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Green is a stupid color for a car. It makes it stand out in the worst possible ways. For example, if you painted a BMW 5 Series bright green, you'd only get scorn from fellow road users. However, if you paint green a supercar with a massive engine, silly wing, and big snouty face...well, who cares what other people think, because it looks awesome.
That's precisely the thinking that Mercedes-AMG has put in to practice with the new AMG GT R, the newest, most hardcore version of its already pretty good GT. It's been given a full AMG overhaul, so you get a big wing, more power, less weight and active aero at the front that helps air flow under the car to make the rear splitter work better and suck the whole car on to the ground at speed. You also get a noise akin to Godzilla having a troublesome morning movement.
In fact, let's start with the noise. It's produced via AMG's 4.0-liter, twin-turbocharged V8. In the GT R, it kicks out 575 horsepower and 516 pound-feet of torque. Once it's made its power and delivered it to the rear wheels, the byproduct is a glorious, glorious noise. That noise falls out of titanium tailpipes, which serve to save weight and make the noise better. It's a mechanical growl, one that seems a little odd considering its turbochargers. But hey, AMG knows its onions. And its onions are good.
Its 577 horses are delivered only to the rear wheels via a nine-speed gearbox. The 'box itself is pretty good -- it's responsive enough when you want to change gears yourself, but it's not quite as good as Porsche's PDK. Leave it to its own devices, and it makes the right call most of the time. You won't want to leave it to its own devices though -- you'll want to constantly downshift to make the exhaust crackle, pop and boom. Start playing with launch control and you'll find it'll hit 62 mph from rest in 3.6 seconds and fire its way up to 198 mph.
If you want your hardcore car to behave in a civil fashion you can leave it in Comfort mode. That makes its suspension soft and squidgy, its throttle lazy, its steering light and a little bland. Crank up the dial to Sport or Sport+ and the car becomes more akin to the monster it resembles. It's sharper, louder and more lithe. Race gives the car more slip and shows you just what 577 hp can do if you're a sloppy driver -- slide all over the place. It's good fun, but it still provides a safety net for the leaden of foot and meat of head.
You can ignore all of that and turn everything off, relying on the GT3-racecar-inspired, nine-way-adjustable traction control. Sadly, my few laps of the Portimao racing circuit didn't allow for such play.
On track, with the car in Race, it feels light, a little lighter than you'd expect for a car with such an angry look and GT3-inspired pedigree. That doesn't mean it's bad in the slightest. If anything, it means it's easier to drive. Its chassis is spectacular, predictable and a joy to play with. Get it on a straight, plant the fun pedal, and you'll be pushed back in your seat until you run out of road. I managed to clock about 161 mph down Portimau's straight before I had to apply the brakes, even though there was clearly more to give.
Braking came courtesy of some truly huge carbon stoppers. They're easy to modulate and offer great pedal feel, though they do take some getting used to as they work perhaps a little too well compared to "normal" brakes.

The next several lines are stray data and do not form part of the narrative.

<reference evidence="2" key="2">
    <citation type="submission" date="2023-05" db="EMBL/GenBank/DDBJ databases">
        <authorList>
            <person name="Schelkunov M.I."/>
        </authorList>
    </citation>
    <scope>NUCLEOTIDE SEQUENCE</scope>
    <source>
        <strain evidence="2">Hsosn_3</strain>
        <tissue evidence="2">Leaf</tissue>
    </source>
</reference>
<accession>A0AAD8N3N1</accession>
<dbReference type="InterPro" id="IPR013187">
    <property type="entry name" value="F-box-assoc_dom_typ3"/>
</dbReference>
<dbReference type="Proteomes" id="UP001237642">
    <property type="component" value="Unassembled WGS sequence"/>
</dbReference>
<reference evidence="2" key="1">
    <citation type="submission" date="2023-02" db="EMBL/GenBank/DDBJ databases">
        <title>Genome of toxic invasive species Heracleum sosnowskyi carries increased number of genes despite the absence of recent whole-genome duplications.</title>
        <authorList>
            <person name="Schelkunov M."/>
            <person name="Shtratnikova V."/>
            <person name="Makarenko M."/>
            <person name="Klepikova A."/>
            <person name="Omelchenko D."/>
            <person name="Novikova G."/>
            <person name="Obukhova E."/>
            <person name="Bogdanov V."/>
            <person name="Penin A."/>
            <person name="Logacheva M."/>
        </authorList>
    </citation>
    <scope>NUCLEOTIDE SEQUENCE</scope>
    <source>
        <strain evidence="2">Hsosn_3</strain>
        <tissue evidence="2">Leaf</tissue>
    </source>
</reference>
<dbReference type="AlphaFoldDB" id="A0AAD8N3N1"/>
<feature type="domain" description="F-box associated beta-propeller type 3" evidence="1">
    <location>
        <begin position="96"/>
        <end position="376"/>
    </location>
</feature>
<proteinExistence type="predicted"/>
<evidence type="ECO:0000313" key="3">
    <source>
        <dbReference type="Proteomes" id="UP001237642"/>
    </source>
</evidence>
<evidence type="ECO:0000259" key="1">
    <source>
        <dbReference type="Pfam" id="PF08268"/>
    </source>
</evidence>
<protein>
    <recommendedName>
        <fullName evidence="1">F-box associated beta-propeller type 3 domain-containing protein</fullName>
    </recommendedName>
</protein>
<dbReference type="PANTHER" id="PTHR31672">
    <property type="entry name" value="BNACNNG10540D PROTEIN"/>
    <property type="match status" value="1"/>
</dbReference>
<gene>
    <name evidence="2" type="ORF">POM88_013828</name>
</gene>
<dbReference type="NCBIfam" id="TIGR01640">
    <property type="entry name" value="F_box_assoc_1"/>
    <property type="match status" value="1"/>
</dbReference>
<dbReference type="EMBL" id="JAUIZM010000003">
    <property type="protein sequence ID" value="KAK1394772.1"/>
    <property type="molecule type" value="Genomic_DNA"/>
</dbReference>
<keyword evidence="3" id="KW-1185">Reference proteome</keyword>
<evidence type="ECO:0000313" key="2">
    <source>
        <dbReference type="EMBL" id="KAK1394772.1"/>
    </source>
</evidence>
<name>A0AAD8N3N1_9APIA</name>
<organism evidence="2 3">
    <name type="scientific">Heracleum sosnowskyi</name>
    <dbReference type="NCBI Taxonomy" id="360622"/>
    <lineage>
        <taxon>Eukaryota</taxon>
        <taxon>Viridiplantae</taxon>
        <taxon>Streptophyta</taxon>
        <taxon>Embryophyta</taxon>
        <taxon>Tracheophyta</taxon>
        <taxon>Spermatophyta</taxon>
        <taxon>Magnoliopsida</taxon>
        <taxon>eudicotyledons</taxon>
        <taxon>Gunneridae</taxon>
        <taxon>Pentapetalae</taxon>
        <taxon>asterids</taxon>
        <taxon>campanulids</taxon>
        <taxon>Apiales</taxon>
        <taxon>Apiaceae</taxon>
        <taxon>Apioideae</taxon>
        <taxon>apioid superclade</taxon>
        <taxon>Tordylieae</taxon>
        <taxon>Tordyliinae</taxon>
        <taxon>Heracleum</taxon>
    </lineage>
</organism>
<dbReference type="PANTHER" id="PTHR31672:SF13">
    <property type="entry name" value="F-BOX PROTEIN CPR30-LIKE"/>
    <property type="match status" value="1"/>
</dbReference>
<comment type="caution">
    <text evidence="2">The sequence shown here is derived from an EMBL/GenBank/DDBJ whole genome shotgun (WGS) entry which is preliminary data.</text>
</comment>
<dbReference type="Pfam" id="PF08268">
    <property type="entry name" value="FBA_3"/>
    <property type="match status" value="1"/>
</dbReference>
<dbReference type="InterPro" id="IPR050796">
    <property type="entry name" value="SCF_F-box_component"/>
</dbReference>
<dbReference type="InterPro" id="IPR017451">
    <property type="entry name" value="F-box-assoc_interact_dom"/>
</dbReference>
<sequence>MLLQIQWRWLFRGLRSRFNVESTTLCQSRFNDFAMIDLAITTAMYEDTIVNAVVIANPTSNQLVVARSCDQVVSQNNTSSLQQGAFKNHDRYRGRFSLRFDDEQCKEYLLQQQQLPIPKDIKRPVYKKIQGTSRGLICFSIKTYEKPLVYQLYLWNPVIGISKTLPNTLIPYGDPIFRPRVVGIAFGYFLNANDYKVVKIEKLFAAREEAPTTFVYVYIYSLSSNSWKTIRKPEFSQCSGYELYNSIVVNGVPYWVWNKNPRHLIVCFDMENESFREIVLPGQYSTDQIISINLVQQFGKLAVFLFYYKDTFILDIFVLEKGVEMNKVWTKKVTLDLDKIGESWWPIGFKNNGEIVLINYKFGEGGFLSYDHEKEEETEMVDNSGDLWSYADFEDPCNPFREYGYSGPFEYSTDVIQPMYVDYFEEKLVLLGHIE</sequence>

Its steering is a joy, too. AMG's fitted rear-wheel steering that turns the rear tires in the opposite direction to the front tires at speeds lower than 62 mph, and in the same direction at greater pace. It makes for some tight cornering and huge grins, followed by some gentle oversteer if you're a touch overzealous with the gas pedal on corner exit.
In fact, it shares the rear-steer capability with another German hardcore monster, the Porsche 911 GT3 RS -- the most hardcore Porsche you can buy. I can see why, because they're both very expensive, both have lots of power, and both have large wings. Where I feel the Porsche takes the edge on the track thanks to being more direct and having both a better gearbox and steering, the GT R would embarrass it on the road.
One of the big flaws with that Porsche is its on-road manners. It rides harshly, its cabin is filled with road and tire noise, and it drones unless you're at maximum attack. The GT R, after an admittedly brief stint on road, was mild mannered. Yes, there's a bit of road noise in there, and you can hear and feel most things on the tarmac below you, but it doesn't drone. It's comfortable to a higher degree than the 911. Impressive stuff considering it weights just shy of 3,600 pounds.
Its bucket seats are snug, so if I were a burger enthusiast and wanted a GT R, I'd use it as an excuse to go to the gym more. Once you've squeezed yourself into said seats, you're treated to a stunning cabin. Mercedes' cabins can be a bit over the top, but the GT R's is perfect for the car. Buttons line the transmission tunnel, big screens show you where you're supposed to be going, and there are enough cubby holes for several Big Macs if you fancy a midtrack snack.
Its only Achilles' heel is the COMAND infotainment system. It's very pretty to look at, but compare it to Audi's MMI or BMW's iDrive and it becomes a touch confusing. That said, if you're buying one of these and want to listen to the radio over the V8, you're a fool.
The AMG GT R may be up against the likes of the 911 GT3 RS and other hardcore track machines, but it feels more malleable than that. It's a damn quick car, one that deserves respect, and one that'll enable a great time on the track, but it's also a car that you could live with day to day. If anything, it's probably the best green car money can buy.